In this article, we investigate additional factors that could play a role in this spontaneous eye disease, including dry eye, ovarian hormones, an insidious infectious component, and autoimmune αβ T cells and B cells. Of these, our results indicate that only autoaggressive αβ T cells play a role in inducing keratitis. Moreover, Vγ1+ γδ T cells provide some resistance against development of the disease. 
Materials and Methods
Mice
C57Bl/10J (B10) mice, C57BL/6J (B6) mice, and B6.TCRδ−/− mice 10,11 were either newly obtained from The Jackson Laboratory (Bar Harbor, ME) or maintained in our colony from Jackson Laboratory stock. The B10.TCRδ−/− and B10.TCRβ−/−δ−/− strains were backcrossed in our facility, as previously described. 9 The work described in this article was reviewed and approved by the National Jewish Institutional Animal Care and Use Committee and adhered to the guidelines in the ARVO Statement for the Use of Animals in Ophthalmic and Vision Research.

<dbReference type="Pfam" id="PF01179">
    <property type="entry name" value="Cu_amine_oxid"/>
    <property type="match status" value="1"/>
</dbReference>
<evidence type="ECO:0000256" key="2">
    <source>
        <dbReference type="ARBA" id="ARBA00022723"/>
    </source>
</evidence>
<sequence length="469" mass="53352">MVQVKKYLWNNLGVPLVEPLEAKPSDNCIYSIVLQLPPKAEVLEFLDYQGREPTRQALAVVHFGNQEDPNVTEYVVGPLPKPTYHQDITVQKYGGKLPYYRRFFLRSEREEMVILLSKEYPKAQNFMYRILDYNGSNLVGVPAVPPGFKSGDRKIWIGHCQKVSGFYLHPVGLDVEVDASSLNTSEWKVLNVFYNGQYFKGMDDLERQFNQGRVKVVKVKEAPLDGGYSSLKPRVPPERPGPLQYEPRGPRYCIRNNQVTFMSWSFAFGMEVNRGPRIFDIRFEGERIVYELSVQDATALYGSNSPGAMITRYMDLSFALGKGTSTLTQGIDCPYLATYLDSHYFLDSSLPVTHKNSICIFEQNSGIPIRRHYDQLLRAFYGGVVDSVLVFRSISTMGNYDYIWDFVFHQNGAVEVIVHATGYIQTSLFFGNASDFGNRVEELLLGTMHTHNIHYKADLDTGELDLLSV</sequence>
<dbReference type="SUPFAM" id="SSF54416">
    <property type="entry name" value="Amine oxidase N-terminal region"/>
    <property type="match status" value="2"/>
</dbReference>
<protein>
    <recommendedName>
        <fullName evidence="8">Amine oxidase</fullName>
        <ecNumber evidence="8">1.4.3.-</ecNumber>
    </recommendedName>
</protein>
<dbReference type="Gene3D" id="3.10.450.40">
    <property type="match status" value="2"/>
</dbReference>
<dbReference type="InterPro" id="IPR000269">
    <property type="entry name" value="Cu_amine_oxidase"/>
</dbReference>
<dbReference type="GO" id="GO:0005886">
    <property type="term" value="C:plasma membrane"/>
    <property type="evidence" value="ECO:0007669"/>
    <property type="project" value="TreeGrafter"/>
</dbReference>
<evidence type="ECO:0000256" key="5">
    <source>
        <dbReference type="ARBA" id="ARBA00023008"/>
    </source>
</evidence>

Keratitis Scoring
The keratitis was scored once every 2 weeks by gross observation of the mice, and a severity score was assigned for each side, as previously described. 9 The maximum possible score for an individual mouse was 10. 
Tear Measurements
To approximate the Schirmer test used clinically, we used phenol red–impregnated cotton thread (Zone-Quick thread tear test; Oasis, Glendora, CA). Mice to be tested were anesthetized briefly with isoflurane vapor, and the thread was applied to the outer canthus of each eye for 60 seconds. The area wetted was then recorded (in millimeters) for each, according to the scale present on the thread. The mice were tested at 6 to 10 weeks of age, a time when B10.TCRδ−/− mice are not likely to have developed keratitis. Any mice with obvious keratitis at the time of testing were excluded from the analysis. 
Rederivation of the B10.TCRδ−/− Strain